"I did not have experience with acting, and I did not have experience with crushing a man's face with my hands."
This New York Times story on Game of Thrones' Thor Björnsson details the caloric intake, exercise routine, and national obsession that powers the Icelandic strongman turned actor's 6' 9", four hundred pound frame.
Then there is the matter of his weight-lifting routine. Most hotel workout rooms do not have enough weight available to challenge Bjornsson, and although he occasionally finds decent health clubs on the road, it is rare to find a facility that can handle a man whose arms are so large that he once fell asleep while having a tattoo sleeve inked.
That is why, whenever he can, Bjornsson returns to this basement gym in Reykjavik, to the barren space that an observer describes as "sort of like a Brazilian prison." The gym's name, Jakabol, is perfect for Bjornsson: Roughly translated, it means Nest of Giants.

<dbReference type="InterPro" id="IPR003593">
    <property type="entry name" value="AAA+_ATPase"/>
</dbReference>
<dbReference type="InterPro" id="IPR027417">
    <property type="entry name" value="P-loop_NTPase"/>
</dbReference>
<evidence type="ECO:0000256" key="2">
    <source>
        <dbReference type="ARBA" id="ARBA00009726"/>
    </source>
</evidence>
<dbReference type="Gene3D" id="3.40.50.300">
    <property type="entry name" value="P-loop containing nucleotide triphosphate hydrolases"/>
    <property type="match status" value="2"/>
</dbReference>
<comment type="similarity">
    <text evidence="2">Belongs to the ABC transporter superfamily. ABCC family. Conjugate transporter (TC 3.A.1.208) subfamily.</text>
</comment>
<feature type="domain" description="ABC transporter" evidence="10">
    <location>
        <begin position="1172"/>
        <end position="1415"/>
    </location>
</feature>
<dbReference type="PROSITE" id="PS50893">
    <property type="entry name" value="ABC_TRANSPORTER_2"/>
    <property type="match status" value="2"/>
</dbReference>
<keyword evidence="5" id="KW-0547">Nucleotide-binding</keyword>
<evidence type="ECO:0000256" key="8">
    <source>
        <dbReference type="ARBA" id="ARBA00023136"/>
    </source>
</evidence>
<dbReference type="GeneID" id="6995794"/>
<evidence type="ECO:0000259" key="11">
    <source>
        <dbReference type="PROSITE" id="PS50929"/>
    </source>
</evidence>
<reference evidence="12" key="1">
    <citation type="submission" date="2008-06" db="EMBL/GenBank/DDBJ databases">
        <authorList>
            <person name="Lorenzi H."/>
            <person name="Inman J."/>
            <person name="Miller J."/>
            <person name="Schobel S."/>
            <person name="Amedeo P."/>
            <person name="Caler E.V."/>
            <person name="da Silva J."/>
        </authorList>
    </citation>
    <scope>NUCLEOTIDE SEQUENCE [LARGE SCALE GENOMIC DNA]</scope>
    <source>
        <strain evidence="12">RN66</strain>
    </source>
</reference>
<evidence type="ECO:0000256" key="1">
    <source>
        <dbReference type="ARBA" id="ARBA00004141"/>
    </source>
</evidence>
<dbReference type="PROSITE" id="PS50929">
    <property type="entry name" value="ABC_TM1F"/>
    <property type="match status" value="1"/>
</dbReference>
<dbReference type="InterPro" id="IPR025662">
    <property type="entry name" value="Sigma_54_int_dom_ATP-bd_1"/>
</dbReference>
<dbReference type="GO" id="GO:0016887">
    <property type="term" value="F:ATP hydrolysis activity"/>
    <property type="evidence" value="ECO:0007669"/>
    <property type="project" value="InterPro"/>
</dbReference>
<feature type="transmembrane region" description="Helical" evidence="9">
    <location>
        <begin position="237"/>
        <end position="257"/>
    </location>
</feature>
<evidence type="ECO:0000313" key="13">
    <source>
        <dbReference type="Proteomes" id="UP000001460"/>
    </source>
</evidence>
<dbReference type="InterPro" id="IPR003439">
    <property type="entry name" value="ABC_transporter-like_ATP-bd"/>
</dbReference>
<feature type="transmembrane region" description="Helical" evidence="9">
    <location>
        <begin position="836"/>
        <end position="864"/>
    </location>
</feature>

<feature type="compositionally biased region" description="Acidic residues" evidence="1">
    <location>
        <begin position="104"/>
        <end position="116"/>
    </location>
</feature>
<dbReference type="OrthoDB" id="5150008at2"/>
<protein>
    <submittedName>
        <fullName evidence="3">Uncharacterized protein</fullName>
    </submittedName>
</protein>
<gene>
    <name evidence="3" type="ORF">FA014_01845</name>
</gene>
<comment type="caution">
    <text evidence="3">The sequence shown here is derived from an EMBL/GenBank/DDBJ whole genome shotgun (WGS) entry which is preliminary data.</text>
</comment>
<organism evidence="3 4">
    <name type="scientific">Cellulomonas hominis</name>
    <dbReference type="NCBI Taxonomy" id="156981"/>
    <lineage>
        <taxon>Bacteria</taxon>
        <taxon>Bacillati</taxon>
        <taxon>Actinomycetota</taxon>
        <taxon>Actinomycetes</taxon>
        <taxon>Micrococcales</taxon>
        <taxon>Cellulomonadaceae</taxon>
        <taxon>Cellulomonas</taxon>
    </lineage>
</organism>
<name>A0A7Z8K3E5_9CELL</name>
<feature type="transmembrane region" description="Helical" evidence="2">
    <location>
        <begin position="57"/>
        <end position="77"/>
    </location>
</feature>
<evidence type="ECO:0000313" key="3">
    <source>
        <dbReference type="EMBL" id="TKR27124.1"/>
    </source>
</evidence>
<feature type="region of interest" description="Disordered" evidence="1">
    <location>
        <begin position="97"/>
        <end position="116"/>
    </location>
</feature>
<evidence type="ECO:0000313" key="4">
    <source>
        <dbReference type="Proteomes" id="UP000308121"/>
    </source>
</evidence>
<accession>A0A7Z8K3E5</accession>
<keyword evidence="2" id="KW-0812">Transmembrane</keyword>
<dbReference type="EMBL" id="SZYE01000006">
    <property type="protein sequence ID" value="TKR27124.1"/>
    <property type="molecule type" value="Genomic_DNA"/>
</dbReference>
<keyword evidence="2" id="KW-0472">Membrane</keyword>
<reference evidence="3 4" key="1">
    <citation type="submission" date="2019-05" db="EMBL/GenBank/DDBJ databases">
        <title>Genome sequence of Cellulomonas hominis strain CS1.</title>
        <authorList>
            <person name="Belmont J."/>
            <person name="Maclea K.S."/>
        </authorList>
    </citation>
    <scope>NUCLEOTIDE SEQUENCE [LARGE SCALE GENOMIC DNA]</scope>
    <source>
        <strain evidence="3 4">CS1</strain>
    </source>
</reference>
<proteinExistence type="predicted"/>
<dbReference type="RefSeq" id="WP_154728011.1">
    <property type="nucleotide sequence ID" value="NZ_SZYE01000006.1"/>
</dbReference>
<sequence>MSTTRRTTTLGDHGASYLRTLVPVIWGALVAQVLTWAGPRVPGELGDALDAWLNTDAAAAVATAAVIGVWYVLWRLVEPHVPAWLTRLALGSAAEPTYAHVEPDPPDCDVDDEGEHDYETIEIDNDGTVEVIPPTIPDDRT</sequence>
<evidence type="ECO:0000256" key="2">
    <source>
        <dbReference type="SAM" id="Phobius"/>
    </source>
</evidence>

"It is simple here," he says, and by that he means that its authenticity helps him remember his most basic truth: Before he was on television lifting stones or flipping logs or even executing men with his palms, he was the same as every growing boy in Iceland. "For boys here, it is not complicated," he says. "We all just want to be strong."
And it's well worth checking out this video of Björnsson winning the 2014 Europe's Strongest Man competition, which ends with him shouting "I am the future of strength as I am king of the stones," a line worthy of George R.R. Martin himself.